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French authorities became alarmed at 262,000 tons of plastic waste generated from drinking water bottles. Recognizing the cost to the sanitation ministries and environment, officials started campaigns to persuade French people to drink more tap water.

The Cases For and Against Tap Water

Then Anne Le Strat, chairman of Eau de Paris, had a great idea. She persuaded Paris city officials to install a tap water fountain with a feature that would make the water fizzy.

Called La Pétillante, literally, She Who Sparkles, this fountain installed in the Jardin de Reuilly park in southeast Paris adds carbon dioxide bubbles to still tap water. This more interesting beverage was made avaialable for free to passers by. Installed at a cost of €75,000 (US $110,000), the fountain delivers warm, still tap water, or chilled tap water with bubbles.

Le Strat's idea worked. In just the first year, sales of home carbonation machines more than doubled as French people seized the opportunity to turn virtually free tap water into a tastier environmentally friendly drink. But does tap water have to be turned into fizzy water to make it a superior choice to bottled water?

Tap Water Can Be Delicious or Deadly

Certain cities are famous for the quality of their tap water. Restaurants in New York City and Vienna, for instance, frequently serve tap water to their customers. The cities of Los Angeles and Clearbrook, British Columbia provide tap water that has won top prizes at international water tastings. And the makers of Aquafina and Dasani bottled water like their sources of tap water so well that they simply take tap water and put it in bottles for the convenience of their customers.

In the United States, some cities have seasonal problems with their water supplies. Algae feeding on  dairy cattle manure, for instance, contaminate the water in Waco, Texas during the late fall and early spring. Waco tap water can take on a distinctly barnyard flavor when cold fronts cause surface water to sink and bottom water to rise in the lake providing the city's municipal water supply. Blue-green algae associated with livestock manures are a problem during hot weather in small towns and cities in America's Plains States.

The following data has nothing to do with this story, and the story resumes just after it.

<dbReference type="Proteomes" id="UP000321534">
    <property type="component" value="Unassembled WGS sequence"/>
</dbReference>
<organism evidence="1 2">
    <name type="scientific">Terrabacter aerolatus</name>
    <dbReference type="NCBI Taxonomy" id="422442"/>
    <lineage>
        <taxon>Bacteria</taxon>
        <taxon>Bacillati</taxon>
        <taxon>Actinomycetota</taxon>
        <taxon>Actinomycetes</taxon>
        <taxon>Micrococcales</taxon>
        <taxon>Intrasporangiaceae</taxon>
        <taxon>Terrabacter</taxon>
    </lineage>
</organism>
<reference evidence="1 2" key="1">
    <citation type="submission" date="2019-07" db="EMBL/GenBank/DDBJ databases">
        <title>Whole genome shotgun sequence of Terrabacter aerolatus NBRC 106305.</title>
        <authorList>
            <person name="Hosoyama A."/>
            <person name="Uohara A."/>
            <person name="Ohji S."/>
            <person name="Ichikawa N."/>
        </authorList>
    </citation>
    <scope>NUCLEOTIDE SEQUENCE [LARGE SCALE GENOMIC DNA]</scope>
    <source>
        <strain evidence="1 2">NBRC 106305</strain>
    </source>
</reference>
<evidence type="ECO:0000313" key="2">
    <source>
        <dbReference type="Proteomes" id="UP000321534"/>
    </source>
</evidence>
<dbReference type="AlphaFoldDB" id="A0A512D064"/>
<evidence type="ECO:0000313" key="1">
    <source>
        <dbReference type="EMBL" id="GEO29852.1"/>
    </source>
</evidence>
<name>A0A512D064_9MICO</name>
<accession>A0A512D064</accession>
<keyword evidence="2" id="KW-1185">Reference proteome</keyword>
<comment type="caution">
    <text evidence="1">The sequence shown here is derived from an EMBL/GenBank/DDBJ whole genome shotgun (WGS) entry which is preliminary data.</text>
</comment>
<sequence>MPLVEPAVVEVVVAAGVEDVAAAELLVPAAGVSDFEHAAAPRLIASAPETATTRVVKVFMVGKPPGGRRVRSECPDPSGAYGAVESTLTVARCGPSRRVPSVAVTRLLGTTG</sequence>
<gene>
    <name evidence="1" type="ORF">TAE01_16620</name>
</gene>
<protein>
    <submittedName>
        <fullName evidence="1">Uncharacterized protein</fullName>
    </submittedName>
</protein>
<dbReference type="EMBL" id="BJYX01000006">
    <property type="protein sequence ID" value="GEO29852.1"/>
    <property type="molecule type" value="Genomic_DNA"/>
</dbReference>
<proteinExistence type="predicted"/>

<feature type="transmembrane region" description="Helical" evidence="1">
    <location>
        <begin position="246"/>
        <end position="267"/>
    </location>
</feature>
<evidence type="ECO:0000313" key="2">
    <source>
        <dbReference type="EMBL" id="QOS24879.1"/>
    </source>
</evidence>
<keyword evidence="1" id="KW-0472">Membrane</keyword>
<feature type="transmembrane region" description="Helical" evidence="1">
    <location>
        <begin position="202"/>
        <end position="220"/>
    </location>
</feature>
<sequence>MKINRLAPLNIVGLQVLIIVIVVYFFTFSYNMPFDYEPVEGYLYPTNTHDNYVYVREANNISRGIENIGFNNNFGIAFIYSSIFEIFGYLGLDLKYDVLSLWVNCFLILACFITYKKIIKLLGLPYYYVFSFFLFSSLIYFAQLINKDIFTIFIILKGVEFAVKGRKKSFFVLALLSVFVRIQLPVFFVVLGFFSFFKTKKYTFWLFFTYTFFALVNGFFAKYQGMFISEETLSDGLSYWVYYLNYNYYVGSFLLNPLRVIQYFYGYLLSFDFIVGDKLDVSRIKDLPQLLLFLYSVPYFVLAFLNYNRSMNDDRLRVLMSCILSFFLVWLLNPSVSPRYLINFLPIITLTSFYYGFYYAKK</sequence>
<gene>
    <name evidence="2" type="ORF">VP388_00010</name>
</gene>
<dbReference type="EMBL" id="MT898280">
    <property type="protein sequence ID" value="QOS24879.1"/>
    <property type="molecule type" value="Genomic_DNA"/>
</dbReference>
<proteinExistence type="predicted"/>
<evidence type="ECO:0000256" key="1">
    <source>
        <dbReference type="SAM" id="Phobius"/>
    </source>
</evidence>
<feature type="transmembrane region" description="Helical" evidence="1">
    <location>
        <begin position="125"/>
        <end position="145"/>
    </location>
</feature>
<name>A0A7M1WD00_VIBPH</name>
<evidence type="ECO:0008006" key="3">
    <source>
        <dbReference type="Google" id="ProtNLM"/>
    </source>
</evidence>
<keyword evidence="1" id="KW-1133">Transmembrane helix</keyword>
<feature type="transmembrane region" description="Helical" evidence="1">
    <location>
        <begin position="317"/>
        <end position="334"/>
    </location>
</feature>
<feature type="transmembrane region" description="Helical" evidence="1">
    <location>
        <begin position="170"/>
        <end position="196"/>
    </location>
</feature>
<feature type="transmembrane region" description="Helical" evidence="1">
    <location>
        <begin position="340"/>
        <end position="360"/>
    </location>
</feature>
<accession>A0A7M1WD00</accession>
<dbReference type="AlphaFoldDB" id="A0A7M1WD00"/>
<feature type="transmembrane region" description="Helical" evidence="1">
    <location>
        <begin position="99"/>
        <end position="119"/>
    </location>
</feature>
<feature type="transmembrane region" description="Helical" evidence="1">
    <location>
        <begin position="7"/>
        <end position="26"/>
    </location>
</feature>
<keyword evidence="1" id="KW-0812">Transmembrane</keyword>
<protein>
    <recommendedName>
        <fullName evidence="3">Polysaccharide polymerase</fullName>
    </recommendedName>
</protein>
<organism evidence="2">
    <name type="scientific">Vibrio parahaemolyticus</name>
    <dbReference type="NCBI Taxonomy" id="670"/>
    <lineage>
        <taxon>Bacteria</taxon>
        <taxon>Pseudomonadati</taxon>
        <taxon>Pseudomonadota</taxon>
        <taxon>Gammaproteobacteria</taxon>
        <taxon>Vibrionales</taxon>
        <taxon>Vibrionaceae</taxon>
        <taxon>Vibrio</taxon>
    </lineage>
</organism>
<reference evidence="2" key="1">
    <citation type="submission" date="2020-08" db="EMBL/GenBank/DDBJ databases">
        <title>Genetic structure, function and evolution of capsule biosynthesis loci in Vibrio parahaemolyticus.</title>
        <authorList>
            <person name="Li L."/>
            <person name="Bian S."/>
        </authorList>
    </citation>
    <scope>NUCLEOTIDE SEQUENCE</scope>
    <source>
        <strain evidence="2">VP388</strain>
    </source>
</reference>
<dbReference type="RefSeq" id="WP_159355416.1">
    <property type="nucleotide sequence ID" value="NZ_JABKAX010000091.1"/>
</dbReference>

In the western United States and Australia, tap water becomes unacceptably saline during the summer. In some locations, natural fluorides so completely contaminate city well water that not only do residents not get cavities, their teeth become mottled brown with crystalline deposits dentists cannot remove.

And in much of the world, tap water simply is not safe to drink. Water may not be treated before it is pumped into the public water distribution system, or old pipes or broken pipes near sewage conduits may introduce contamination into the system. But water-borne danger is not limited to the Third World:
  • In 1993, over 400,000 people became sick, and some died, when the Milwaukee, Wisconsin municipal water supply became contaminated with an organism known as Cryptosporidium.
  • In 2002, American scientists announced that they had identified 82 pharmaceutical compounds in lakes and streams.
  • Numerous studies have found water supplies to be contaminated with estrogen-like BPA compounds.
There is also a problem with the chlorine used to kill germs in water. Some scientists theorize that chlorine in tap water may compete for receptor sites on the thyroid gland that would otherwise absorb iodine for making thyroid hormone, with diminished thyroid hormone production the result. Modern tap water is a miracle when compared to the water supplies of cities in the disease-ridden historical past, but it certainly is not without its problems.
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